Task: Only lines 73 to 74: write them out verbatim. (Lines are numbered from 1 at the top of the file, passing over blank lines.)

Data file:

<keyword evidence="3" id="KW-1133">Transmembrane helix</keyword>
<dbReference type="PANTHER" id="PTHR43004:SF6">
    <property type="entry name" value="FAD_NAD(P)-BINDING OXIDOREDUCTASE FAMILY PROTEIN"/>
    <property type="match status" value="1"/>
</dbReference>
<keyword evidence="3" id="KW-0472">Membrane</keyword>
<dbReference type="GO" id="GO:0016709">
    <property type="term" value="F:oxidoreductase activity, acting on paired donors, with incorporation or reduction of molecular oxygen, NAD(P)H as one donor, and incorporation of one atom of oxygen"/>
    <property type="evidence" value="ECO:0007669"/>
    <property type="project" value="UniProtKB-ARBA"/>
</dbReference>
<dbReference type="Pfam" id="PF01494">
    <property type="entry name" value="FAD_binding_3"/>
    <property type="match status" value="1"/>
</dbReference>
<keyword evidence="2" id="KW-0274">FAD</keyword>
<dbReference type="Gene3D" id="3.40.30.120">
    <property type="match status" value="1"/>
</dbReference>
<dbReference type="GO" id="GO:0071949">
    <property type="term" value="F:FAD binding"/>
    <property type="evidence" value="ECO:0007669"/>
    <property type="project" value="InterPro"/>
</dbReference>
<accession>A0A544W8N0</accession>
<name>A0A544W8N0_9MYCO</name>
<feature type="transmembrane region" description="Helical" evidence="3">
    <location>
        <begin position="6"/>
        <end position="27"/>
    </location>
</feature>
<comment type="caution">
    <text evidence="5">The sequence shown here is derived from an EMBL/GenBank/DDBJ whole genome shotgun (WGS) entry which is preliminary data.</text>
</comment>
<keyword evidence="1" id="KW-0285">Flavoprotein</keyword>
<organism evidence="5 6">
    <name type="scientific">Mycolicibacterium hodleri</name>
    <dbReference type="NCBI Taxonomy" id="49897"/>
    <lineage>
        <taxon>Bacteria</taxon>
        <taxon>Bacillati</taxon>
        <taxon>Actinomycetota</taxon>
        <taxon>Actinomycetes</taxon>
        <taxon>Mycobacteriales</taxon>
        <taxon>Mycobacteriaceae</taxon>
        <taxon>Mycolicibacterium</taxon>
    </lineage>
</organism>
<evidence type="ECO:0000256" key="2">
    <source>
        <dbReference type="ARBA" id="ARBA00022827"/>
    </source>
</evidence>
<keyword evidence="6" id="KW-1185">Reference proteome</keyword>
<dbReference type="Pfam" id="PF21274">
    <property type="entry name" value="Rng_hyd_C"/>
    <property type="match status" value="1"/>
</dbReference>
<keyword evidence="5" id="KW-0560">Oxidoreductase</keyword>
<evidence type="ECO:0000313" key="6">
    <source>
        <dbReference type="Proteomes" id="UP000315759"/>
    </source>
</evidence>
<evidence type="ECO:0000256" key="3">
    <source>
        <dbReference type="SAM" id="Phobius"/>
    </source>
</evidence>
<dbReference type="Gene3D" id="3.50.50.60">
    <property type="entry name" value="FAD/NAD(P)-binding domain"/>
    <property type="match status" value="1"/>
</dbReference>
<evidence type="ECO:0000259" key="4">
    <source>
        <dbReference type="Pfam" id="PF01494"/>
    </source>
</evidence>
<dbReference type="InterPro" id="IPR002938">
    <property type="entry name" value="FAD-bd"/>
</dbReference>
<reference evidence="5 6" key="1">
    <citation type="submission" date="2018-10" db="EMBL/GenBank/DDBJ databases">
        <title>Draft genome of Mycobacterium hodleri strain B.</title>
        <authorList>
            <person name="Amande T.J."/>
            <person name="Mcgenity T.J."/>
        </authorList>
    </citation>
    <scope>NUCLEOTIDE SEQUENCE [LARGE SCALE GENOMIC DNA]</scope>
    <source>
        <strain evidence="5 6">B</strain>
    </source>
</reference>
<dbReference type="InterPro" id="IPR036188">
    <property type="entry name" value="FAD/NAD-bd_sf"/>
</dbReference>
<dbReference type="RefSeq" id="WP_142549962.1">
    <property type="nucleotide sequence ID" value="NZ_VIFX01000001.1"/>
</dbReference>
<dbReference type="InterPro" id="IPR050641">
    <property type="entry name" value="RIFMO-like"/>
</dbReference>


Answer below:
    <property type="match status" value="1"/>
</dbReference>